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Simple Home - How to shop

I was once a clothes hoarder, obsessed by fashion, always desperate to have the next thing. Trouble was, I still never had anything to wear. I had a mountain of clothes all piled up in my tiny bedroom back in Glasgow, so why didn't I have anything I liked? I needed then to go out and buy more tops, more dresses, more shoes, more, more, more. And still I was never happy with my outfit choices. It was the same with my home as I took more of an interest in what that looked like. I bought interior magazines and frantically painted walls lilac, turquoise and dark blues. Satisfied for a while, it wasn't long before I was painting over it again and again as I'd seen something different like I liked better. I bought duvet covers, lampshades, cushions, six million mugs that were bursting out of the kitchen cupboards as they could barely be contained - ahem. Now, I shop completely differently. Why? Well I've realized that making a house a home isn't about buying stuff at all - it's about finding things that make you happy, things that you couldn't bear to be parted from, things that you are pleased to see and look at. It's the same with my wardrobe - simple style that will stand the test of time, will suit my shape and I will wear again and again. 

Now I'm not a minimalist by any shape or form and I don't think I ever will be. I like and appreciate beautiful homewares, I love supporting beautiful makers and independent stores. I look forward to browsing in vintage shops and flea markets. I do still buy things for myself and my home. And that's absolutely okay as far as I'm concerned but the biggest change is that I only buy something when I need it not because I want it. Over the past couple of years I've been decluttering - selling bits online, donating to the charity shop and taking things to the car boot. I'll be continuing with all of these throughout 2017 as I've still lots of stuff to get rid of, as well as making sensible choices that work for my home and wardrobe. (FYI - kitchenware goes down a storm at the car boots, so pots and pans, storage jars all do well, as do dvds and video games).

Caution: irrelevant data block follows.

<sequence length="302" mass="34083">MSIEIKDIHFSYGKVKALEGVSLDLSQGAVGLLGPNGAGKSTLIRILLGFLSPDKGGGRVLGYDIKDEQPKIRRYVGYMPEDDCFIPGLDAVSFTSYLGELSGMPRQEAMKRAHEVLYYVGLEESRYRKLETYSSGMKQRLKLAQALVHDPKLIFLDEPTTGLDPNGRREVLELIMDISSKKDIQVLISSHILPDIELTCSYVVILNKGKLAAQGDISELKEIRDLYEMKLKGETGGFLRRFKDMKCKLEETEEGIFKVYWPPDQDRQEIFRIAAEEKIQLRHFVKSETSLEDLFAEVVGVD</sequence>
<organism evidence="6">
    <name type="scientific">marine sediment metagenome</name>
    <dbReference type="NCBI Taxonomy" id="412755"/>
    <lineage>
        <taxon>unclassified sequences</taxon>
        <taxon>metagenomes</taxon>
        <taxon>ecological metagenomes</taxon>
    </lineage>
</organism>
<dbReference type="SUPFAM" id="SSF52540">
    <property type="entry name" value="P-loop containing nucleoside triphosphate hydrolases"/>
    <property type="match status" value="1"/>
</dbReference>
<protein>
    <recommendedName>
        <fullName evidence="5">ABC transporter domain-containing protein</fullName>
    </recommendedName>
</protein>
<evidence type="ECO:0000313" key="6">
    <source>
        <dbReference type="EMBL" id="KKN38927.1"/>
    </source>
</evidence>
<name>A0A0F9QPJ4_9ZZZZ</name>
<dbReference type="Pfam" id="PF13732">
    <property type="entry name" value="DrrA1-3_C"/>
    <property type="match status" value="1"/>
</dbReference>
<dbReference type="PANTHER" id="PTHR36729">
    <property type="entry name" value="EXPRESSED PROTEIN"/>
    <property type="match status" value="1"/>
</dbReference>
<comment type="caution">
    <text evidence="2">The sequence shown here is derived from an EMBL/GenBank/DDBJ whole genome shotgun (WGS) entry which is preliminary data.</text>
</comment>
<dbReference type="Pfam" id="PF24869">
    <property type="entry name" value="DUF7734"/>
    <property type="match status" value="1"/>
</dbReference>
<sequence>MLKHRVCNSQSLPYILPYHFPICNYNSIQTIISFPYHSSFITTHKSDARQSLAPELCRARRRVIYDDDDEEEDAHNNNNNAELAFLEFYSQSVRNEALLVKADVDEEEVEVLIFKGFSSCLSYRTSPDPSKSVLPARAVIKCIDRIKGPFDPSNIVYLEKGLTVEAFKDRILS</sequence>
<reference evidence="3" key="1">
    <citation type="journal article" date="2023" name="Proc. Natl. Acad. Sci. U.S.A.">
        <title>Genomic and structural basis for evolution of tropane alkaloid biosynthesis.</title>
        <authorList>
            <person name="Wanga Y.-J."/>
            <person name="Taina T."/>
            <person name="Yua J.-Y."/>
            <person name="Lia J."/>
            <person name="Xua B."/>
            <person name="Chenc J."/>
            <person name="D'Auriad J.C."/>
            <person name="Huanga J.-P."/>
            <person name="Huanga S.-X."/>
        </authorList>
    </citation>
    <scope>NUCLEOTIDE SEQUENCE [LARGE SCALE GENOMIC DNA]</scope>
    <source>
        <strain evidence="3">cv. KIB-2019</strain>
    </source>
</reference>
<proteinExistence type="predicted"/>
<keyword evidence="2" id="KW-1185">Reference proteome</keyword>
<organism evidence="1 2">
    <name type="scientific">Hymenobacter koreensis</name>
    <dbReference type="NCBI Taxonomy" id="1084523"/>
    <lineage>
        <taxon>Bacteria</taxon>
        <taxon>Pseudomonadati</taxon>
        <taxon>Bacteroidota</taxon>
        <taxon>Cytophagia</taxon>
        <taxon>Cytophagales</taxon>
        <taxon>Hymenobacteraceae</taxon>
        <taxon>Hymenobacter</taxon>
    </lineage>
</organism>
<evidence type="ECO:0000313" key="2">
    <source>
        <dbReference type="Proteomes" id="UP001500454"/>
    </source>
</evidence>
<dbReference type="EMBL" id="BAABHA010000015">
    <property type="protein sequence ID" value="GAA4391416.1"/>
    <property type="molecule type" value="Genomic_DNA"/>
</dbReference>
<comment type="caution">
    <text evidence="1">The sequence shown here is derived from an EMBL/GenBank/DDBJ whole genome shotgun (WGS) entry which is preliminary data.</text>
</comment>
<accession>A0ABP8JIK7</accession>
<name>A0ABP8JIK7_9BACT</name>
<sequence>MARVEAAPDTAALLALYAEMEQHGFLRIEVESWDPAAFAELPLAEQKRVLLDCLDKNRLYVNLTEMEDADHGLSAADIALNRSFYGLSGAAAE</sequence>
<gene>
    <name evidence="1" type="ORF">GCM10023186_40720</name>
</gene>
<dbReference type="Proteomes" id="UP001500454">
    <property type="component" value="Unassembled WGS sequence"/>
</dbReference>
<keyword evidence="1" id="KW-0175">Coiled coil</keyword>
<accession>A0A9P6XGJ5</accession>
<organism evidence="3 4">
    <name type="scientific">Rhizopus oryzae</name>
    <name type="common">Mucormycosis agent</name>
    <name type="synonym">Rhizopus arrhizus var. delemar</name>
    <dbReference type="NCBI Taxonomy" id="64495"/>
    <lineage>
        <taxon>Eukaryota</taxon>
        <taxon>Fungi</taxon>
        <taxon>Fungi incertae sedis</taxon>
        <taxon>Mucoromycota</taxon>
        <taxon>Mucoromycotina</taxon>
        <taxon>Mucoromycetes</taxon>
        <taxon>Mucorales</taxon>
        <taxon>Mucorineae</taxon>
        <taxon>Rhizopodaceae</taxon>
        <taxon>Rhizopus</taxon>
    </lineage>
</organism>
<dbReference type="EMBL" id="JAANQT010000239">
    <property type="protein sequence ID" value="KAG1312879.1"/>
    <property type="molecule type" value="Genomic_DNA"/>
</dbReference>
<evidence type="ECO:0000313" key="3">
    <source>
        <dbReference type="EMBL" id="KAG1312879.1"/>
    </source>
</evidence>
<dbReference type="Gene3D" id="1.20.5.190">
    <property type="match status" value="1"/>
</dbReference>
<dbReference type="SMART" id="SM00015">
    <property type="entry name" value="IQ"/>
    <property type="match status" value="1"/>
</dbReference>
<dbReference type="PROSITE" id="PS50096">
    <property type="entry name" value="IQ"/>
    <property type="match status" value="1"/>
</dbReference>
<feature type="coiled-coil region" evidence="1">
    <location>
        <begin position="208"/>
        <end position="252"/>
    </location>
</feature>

Below I've listed a few ideas for ways I've changed my shopping habits. These are not about the big purchases we have to make in life - sofas, cookers, fridges, beds, flooring are all important and sometimes difficult choices to be made. A lot of the time these are things that we can't alter for financial or practical reasons, but these ideas are about the smaller things we bring into our home and our daily lives. But I still think they should take time and consideration before making a purchase. Hopefully you might find some of them useful if you are trying to simplify too.